Don't understand about the spray-on lubes...


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762NATO
March 12, 2010, 09:44 PM
According to the Lyman manual, it says that you should avoid lubing the case shoulder or it could result in a dented shoulder during resizing. So, my question is, how on earth do you spray an entire loading block of cases and not hit the shoulder??

I'd love to just spray a whole block of 'em and get it done, but the manual has me leaning towards using imperial wax or a lube pad.

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EddieNFL
March 12, 2010, 09:45 PM
I use spray. Haven't dented a shoulder, yet. I throw 'em in a plastic bag, spray and shake.

ole farmerbuck
March 12, 2010, 09:51 PM
Hornady one shot is all i use. Never had a problem plus it lubes inside the neck.

Walkalong
March 12, 2010, 10:10 PM
A little lube there won't hurt.

cmgred
March 12, 2010, 10:14 PM
+1 on Hornady One shot Lube in a ziploc.

ole farmerbuck
March 12, 2010, 10:31 PM
I use a 50 round loading tray. I can put 100 cases on it and give them all an even coat by setting it on a bar stool in the middle of the reloading room. Walk around the stool while spraying, then carefully carry it to the bench without spilling them! Never dented shoulders.

kelbro
March 12, 2010, 11:32 PM
Shoulders dent from hydraulic pressure. Thick lube that plugs the vent. A spray of One-Shot, allowed to dry according to the instructions, will not cause dents.

oneounceload
March 13, 2010, 12:04 AM
Watch the fumes from the Hornady stuff - not exactly friendly to breathe

ants
March 13, 2010, 01:59 AM
...contain lanolin or similar natural lubricant, with alcohol as a solvent. Spray it on the brass, the alcohol evaporates, a thin film of lubricant is left. The thin film won't dent cases like the old roll lubricant did.


But here's a tip. The lanolin and alcohol only stay mixed for a few seconds. So you have to keep shaking while you spray. If you stop, the lanolin sinks to the bottom and you spray pure lanolin. When it's gone, all you have in the container is pure alcohol. Next time you spray that, the alcohol evaporates and you got nuthin' on your brass. Then your cases get stuck in the die. So keep constantly shaking while you spray.



For large centerfire rifle or difficult cases, uses Imperial or Lee. They are carnauba type waxes, and are far superior to any other case lubricant.

Remo-99
March 13, 2010, 01:59 AM
According to the Lyman manual, it says that you should avoid lubing the case shoulder or it could result in a dented shoulder during resizing.

They proberbly should have elaberated a little more, saying 'excessive lube on the shoulders may cause dents'.
A light film on there is not gonna do too much, where as excess lube is trapped during sizing and goes the only it can go, displacing the softer brass which is forced inward.

Marlin 45 carbine
March 13, 2010, 06:19 AM
that's why I prefer Lee dies for bottle-neck cases they have a hole near the top that any air or excess lube is squeezed out of, RCBS don't.
these are the only dies I've used so far.
I prefer Lee for straight cases too as the powder-thru-expander speeds up loading. I have single-stage presses, 2 in tandem a Chucker and a Lee Classic.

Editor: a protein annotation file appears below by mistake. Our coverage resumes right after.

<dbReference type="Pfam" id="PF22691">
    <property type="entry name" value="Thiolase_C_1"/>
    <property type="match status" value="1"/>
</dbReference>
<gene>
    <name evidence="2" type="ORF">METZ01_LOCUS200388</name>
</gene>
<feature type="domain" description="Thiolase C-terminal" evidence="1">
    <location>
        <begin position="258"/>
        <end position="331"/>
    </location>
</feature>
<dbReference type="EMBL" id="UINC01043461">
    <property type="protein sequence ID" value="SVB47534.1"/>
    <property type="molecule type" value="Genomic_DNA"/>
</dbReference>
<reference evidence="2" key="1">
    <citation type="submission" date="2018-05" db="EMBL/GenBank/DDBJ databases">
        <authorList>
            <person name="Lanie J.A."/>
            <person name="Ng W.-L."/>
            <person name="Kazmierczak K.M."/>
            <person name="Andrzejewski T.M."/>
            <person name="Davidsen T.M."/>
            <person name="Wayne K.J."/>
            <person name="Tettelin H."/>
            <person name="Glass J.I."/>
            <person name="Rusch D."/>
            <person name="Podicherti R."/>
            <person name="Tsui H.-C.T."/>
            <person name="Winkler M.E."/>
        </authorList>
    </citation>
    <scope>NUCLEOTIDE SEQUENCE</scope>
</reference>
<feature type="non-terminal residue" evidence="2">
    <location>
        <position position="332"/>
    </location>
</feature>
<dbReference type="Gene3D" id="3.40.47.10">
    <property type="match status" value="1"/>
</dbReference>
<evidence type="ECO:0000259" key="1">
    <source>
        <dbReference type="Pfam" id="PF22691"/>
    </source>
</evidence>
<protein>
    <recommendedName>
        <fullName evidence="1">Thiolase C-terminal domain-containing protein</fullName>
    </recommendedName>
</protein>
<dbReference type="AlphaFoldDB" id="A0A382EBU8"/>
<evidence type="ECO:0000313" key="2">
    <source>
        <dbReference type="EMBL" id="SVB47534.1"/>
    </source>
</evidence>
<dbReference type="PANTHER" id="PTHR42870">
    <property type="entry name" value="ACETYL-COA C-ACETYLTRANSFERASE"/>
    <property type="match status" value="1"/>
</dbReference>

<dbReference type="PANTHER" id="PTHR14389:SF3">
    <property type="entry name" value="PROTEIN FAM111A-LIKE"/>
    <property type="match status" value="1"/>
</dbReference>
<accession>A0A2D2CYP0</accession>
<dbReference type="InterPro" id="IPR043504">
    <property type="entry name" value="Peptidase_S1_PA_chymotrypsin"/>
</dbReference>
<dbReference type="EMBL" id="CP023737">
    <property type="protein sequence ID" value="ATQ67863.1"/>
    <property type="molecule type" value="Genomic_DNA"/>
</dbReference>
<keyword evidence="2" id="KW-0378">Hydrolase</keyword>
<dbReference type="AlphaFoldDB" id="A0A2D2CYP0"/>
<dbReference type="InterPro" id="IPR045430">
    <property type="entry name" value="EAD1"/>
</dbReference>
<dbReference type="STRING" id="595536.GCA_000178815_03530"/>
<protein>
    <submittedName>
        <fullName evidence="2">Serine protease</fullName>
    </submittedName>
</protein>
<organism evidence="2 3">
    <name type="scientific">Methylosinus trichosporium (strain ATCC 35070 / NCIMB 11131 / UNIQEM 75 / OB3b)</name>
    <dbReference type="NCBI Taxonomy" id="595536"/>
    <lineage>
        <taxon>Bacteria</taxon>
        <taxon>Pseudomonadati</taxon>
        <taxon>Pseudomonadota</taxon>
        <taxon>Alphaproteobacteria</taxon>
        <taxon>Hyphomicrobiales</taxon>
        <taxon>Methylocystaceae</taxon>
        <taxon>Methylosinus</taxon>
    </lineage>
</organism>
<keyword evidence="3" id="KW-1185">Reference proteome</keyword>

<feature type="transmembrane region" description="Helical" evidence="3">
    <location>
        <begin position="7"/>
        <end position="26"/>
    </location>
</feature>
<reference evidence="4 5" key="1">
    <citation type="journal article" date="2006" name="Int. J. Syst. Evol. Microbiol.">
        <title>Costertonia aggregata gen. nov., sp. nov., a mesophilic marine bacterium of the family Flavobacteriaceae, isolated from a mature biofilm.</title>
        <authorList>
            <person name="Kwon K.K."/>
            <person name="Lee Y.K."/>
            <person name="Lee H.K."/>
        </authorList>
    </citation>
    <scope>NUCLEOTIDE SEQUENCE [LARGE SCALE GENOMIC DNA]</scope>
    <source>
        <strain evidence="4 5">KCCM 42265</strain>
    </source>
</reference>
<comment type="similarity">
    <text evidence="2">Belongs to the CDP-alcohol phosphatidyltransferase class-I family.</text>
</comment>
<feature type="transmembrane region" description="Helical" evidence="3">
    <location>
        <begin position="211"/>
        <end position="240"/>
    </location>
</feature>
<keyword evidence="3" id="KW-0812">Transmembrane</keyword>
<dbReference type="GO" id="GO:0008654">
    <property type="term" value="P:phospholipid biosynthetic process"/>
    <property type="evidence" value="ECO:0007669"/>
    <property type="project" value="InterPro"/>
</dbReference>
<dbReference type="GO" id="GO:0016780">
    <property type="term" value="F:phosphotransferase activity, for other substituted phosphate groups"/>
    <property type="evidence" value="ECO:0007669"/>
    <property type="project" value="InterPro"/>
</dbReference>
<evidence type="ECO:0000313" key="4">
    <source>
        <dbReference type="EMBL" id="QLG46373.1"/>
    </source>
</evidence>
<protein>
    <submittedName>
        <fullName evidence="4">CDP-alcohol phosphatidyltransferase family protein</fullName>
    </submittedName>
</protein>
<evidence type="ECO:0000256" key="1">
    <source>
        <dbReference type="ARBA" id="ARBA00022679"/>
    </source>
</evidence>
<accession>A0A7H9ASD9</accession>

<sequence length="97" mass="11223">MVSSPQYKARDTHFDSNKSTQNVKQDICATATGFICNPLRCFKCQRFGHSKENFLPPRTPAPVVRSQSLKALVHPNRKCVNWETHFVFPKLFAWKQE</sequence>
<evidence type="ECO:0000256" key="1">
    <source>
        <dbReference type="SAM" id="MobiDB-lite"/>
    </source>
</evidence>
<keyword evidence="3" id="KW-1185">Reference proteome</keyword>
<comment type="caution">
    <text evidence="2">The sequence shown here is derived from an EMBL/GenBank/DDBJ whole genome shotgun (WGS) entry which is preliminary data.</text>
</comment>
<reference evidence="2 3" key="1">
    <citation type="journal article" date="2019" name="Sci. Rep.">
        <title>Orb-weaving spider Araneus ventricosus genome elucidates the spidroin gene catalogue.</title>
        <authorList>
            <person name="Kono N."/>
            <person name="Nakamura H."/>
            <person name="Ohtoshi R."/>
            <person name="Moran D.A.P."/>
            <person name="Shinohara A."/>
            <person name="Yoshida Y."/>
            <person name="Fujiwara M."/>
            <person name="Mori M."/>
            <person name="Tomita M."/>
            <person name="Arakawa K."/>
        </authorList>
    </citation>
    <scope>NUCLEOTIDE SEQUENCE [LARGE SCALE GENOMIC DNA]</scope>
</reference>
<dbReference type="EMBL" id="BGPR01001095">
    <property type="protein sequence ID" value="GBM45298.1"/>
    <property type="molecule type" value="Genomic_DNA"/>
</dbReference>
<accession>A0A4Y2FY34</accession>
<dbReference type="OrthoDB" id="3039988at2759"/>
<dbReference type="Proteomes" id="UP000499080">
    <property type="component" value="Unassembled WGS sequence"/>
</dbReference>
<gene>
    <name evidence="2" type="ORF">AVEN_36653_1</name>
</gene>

JimKirk
March 13, 2010, 08:07 AM
All my Bottle neck RCBS dies have a bleed hole, so do my Lyman, Pacific, Hornady and Reddings.

Jimmy K

Walkalong
March 13, 2010, 10:38 AM
but if the lube is oozing out, you used way too much. ;)

Marlin 45 carbine
March 13, 2010, 11:34 AM
the only RCBS die set I have is an older 30-30 that doesn't have a 'bleed hole' in the seating/crimping die, maybe the older ones didn't have. the 2 Lee bottleneck die set I have the bleed hole is there near the neck area.

rcmodel
March 13, 2010, 12:01 PM
Never spray them standing in a loading block.

For one thing, the heavy case head taper that needs lube most won't get any.
Because they are down inside the loading block.

For another thing, who wants a perfectly good loading block all slimy with case lube & dirt stuck all over it?

I use an old Tupperware mixing bowl.
Dump the cases in it, spray, and hand mix the cases, then spray again.

After the solvent dries, I hand wipe each case by giving it a twist in my other fingers as I pick it up out of the bowl and resize them.

That leaves just a very thin layer all over each case.
The shoulders will not dent.

I also have a coffee can hanging right beside the press, and the sized case in dropped in it on the way to picking up another one out of the bowl.
It minimizes hand movement and probably doubles the speed you can resize compared to standing each one in a hole in a loading block.

rc

armarsh
March 13, 2010, 10:21 PM
The directions, right from the bottle of dillion case lube, say to spread the cases out on a cookie sheet stolen from your spouse.

918v
March 13, 2010, 10:23 PM
According to the Lyman manual, it says that you should avoid lubing the case shoulder or it could result in a dented shoulder during resizing. So, my question is, how on earth do you spray an entire loading block of cases and not hit the shoulder??

I'd love to just spray a whole block of 'em and get it done, but the manual has me leaning towards using imperial wax or a lube pad.
I like Imperial. No mess. Never a stuck case. Wipes off in a jiffy. Lasts forever.

ole farmerbuck
March 13, 2010, 10:33 PM
Never spray them standing in a loading block.

For one thing, the heavy case head taper that needs lube most won't get any.
Because they are down inside the loading block.

For another thing, who wants a perfectly good loading block all slimy with case lube & dirt stuck all over it?

I use an old Tupperware mixing bowl.
Dump the cases in it, spray, and hand mix the cases, then spray again.

After the solvent dries, I hand wipe each case by giving it a twist in my other fingers as I pick it up out of the bowl and resize them.

That leaves just a very thin layer all over each case.
The shoulders will not dent.